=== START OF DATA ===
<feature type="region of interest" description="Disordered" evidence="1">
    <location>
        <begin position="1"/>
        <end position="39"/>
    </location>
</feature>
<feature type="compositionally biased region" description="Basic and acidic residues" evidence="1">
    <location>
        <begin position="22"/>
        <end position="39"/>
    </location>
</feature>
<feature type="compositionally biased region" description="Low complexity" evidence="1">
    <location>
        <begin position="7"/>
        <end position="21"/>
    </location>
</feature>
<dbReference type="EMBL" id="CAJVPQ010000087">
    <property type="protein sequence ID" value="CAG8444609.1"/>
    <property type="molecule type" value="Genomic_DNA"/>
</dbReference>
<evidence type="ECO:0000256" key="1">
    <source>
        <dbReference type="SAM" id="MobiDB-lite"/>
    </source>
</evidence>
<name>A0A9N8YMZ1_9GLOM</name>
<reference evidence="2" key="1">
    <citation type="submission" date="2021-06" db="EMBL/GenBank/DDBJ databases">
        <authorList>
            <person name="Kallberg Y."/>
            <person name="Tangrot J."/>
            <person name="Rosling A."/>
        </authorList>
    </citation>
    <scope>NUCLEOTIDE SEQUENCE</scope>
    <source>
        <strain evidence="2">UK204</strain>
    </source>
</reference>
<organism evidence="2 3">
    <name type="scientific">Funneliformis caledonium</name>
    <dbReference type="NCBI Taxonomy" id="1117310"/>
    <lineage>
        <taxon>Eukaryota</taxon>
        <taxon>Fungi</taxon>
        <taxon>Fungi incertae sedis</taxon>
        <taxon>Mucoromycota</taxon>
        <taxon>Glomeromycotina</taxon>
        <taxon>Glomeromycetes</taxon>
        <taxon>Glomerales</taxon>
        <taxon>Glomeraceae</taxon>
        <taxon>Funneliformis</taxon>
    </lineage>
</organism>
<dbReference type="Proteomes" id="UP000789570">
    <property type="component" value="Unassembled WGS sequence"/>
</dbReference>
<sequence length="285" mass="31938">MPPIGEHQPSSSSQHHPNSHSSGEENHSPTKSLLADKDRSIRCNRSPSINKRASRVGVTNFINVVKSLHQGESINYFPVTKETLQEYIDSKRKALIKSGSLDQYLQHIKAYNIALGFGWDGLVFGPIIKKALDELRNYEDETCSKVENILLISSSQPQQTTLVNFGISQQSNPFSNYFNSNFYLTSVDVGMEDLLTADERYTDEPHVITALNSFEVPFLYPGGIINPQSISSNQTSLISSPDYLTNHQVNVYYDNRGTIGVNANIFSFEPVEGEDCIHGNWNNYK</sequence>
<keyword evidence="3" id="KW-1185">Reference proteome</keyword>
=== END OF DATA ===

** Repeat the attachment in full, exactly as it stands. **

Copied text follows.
<feature type="region of interest" description="Disordered" evidence="1">
    <location>
        <begin position="1"/>
        <end position="39"/>
    </location>
</feature>
<feature type="compositionally biased region" description="Basic and acidic residues" evidence="1">
    <location>
        <begin position="22"/>
        <end position="39"/>
    </location>
</feature>
<feature type="compositionally biased region" description="Low complexity" evidence="1">
    <location>
        <begin position="7"/>
        <end position="21"/>
    </location>
</feature>
<dbReference type="EMBL" id="CAJVPQ010000087">
    <property type="protein sequence ID" value="CAG8444609.1"/>
    <property type="molecule type" value="Genomic_DNA"/>
</dbReference>
<evidence type="ECO:0000256" key="1">
    <source>
        <dbReference type="SAM" id="MobiDB-lite"/>
    </source>
</evidence>
<name>A0A9N8YMZ1_9GLOM</name>
<reference evidence="2" key="1">
    <citation type="submission" date="2021-06" db="EMBL/GenBank/DDBJ databases">
        <authorList>
            <person name="Kallberg Y."/>
            <person name="Tangrot J."/>
            <person name="Rosling A."/>
        </authorList>
    </citation>
    <scope>NUCLEOTIDE SEQUENCE</scope>
    <source>
        <strain evidence="2">UK204</strain>
    </source>
</reference>
<organism evidence="2 3">
    <name type="scientific">Funneliformis caledonium</name>
    <dbReference type="NCBI Taxonomy" id="1117310"/>
    <lineage>
        <taxon>Eukaryota</taxon>
        <taxon>Fungi</taxon>
        <taxon>Fungi incertae sedis</taxon>
        <taxon>Mucoromycota</taxon>
        <taxon>Glomeromycotina</taxon>
        <taxon>Glomeromycetes</taxon>
        <taxon>Glomerales</taxon>
        <taxon>Glomeraceae</taxon>
        <taxon>Funneliformis</taxon>
    </lineage>
</organism>
<dbReference type="Proteomes" id="UP000789570">
    <property type="component" value="Unassembled WGS sequence"/>
</dbReference>
<sequence length="285" mass="31938">MPPIGEHQPSSSSQHHPNSHSSGEENHSPTKSLLADKDRSIRCNRSPSINKRASRVGVTNFINVVKSLHQGESINYFPVTKETLQEYIDSKRKALIKSGSLDQYLQHIKAYNIALGFGWDGLVFGPIIKKALDELRNYEDETCSKVENILLISSSQPQQTTLVNFGISQQSNPFSNYFNSNFYLTSVDVGMEDLLTADERYTDEPHVITALNSFEVPFLYPGGIINPQSISSNQTSLISSPDYLTNHQVNVYYDNRGTIGVNANIFSFEPVEGEDCIHGNWNNYK</sequence>
<keyword evidence="3" id="KW-1185">Reference proteome</keyword>